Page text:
Low TA

Problems relating to pH and total alkalinity.
Increase ph, increase TA. Reduce pH, reduce TA.
pH chemistry advice and techniques for the pool.
ricksass

Low TA

Postby ricksass » Thu 01 Jan, 2009 13:13

New IG pool owner in 2008. It's a SWG pool, spa spillover into pool in SW FL. I'm using the Taylor 2006 testing kit. In summer I was at 5.0 for TA now during the fall/winter months the TA has dropped to 2.0. Any reasons why the drop in TA? Is this a concern or is a TA of 2.0 in the fall/winter okay?


chem geek
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Low TA

Postby chem geek » Thu 01 Jan, 2009 13:53

The Total Alkalinity (TA) is measured in numbers like 60 ppm or 100 ppm, not 5.0 or 2.0 so I'm not sure what you are measuring or how you are measuring it. Are you saying that it used to take 5 drops of R-0009 reagent to turn the sample from green to red and now it takes only 2? If so, then the TA is way too low and was even too low at 50 ppm, if that's what it was.

For the TA to drop over time, you would have had to add acid. That means that your pH was probably rising as is typical with most SWG pools. You need to add baking soda over time to compensate for the drop in TA (but read the links below since you can reduce this rate of pH rise and acid addition through other means).

A lower TA will help reduce the rate of pH rise, but you need to compensate with a higher target pH and Calcium Hardness (CH) level. You can use The Pool Calculator to calculate the saturation index which should be near zero (don't forget to include the salt level which is probably around 3000 ppm for an SWG). Your saturation index may be very negative and that can dissolve plaster much faster, causing pitting and deterioration.

As for methods you can use to reduce the rate of pH rise and the amount of acid you need to add, see Water Balance for SWGs at the Pool School at Trouble Free Pool.

Richard
Guest

Low TA

Postby Guest » Fri 02 Jan, 2009 16:08

Big, big, big sorry Richard - I meant to say FC instead of TA.

I've been dealing with a bad cold the last week and all I can say is, "it must be the drugs, man".
chem geek
Pool Industry Leader
Pool Industry Leader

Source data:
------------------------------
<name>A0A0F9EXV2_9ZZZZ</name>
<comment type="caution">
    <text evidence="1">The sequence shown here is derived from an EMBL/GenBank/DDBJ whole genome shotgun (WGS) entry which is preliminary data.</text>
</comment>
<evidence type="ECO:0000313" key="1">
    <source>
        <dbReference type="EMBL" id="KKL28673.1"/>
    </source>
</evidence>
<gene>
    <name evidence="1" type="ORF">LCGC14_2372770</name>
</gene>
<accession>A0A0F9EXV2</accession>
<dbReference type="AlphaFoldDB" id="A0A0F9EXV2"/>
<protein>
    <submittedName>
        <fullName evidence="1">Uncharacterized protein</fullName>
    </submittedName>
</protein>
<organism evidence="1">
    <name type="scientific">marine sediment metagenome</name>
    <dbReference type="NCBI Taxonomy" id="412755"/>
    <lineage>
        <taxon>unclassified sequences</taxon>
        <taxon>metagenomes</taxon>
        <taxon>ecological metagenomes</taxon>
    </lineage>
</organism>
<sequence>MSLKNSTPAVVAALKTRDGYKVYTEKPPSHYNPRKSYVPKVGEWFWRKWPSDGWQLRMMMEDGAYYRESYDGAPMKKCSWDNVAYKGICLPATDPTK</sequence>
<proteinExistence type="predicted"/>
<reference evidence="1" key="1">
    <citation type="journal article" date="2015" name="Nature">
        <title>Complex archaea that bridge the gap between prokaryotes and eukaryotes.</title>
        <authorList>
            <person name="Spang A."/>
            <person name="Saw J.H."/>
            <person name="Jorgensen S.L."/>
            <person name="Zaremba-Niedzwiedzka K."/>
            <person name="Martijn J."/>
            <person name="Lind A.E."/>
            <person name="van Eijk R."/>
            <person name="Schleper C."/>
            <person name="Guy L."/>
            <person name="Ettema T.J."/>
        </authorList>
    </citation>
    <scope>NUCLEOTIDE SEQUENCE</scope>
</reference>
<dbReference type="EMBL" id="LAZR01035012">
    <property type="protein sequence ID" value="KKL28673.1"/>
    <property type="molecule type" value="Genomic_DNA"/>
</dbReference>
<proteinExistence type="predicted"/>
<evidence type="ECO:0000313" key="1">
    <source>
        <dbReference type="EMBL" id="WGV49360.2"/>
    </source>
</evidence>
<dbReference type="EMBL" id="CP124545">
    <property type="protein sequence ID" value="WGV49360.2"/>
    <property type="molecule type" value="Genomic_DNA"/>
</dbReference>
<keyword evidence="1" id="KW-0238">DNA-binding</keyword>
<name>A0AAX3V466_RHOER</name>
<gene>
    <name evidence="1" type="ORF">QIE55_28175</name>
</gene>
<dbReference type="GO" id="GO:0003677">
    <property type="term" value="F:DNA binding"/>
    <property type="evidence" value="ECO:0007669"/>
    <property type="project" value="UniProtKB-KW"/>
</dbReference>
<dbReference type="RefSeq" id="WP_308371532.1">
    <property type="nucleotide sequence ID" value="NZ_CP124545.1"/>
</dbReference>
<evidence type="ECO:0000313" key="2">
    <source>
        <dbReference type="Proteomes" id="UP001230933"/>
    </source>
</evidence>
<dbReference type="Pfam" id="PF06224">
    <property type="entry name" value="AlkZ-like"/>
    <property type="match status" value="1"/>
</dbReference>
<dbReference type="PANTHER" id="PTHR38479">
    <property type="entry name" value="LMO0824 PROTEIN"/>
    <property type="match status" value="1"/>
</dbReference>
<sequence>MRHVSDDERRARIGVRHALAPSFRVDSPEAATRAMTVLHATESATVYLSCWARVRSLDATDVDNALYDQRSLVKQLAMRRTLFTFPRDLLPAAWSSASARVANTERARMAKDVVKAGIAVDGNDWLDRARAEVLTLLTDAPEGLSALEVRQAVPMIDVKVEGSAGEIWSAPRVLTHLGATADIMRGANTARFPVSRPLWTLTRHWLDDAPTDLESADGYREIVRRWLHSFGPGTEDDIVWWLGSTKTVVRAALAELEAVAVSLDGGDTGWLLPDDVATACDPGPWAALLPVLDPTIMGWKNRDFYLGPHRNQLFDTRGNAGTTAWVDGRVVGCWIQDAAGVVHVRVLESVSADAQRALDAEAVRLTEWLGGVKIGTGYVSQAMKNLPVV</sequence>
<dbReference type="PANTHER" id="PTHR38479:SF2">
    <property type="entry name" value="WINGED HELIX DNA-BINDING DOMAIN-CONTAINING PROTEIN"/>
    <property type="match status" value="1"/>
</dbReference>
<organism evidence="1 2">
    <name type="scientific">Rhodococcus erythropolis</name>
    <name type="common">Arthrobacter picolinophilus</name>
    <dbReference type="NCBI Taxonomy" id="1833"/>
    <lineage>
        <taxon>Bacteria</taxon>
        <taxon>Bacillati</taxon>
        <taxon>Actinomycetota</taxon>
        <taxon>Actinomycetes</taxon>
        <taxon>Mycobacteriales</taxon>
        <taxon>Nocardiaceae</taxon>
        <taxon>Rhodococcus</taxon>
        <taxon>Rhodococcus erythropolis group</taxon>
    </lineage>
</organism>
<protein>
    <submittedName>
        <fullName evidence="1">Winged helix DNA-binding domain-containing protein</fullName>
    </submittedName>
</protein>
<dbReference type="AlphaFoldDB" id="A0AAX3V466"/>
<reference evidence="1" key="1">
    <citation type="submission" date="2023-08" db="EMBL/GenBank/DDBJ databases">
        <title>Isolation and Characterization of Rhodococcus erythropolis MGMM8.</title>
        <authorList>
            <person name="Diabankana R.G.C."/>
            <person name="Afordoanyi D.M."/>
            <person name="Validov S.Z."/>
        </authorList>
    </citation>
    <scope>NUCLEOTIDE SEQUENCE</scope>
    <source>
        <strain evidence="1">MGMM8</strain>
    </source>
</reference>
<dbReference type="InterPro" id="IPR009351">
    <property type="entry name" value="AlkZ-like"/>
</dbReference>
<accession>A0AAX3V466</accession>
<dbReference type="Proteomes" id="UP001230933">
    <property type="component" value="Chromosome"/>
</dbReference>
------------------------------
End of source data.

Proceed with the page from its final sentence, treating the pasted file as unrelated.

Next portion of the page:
Posts: 2382
Joined: Thu 21 Jun, 2007 21:27
Location: San Rafael, California

Low TA

Postby chem geek » Fri 02 Jan, 2009 16:53

Sorry about your cold. I hope you get better soon.

As for FC dropping in the winter with an SWG, this could be due to the SWG shutting off because the water is getting too cold. Cold water does not conduct electricity as well and most SWG systems turn off when the conductivity drops below some threshold. The same thing happens if the salt level gets too low.

You may need to manually add chlorine over the winter if the SWG is off. The cooler water won't use up chlorine as quickly and if you have the pool covered then the chlorine won't break down during sunny days (even cloudy days let some UV through and that breaks down chlorine). So you may not need to add very much very often -- probably checking on it once a week will be fine, maybe even longer -- just test and see how things go.

As for whether 2.0 ppm FC is sufficient, that depends on your pool's Cyanuric Acid (CYA) level. Usually, you want the FC to be at least 5% of the CYA level to prevent algae growth. So with 60-80 ppm CYA, that would be 3-4 ppm FC. With the cooler water, a lower FC might be OK, but there's no reason to take that chance.

Richard
Pooltech32
Swimming Pool Wizard
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Posts: 75
Joined: Thu 06 Jul, 2006 20:43

Low TA

Postby Pooltech32 » Wed 14 Jan, 2009 20:21

I keep my pools quite low in chlorine during the winter months, around 2ppm should be fine. I actually replace the salt cells for the winter with a "blank" cell, that way your cell lasts longer.
Pool repair guy

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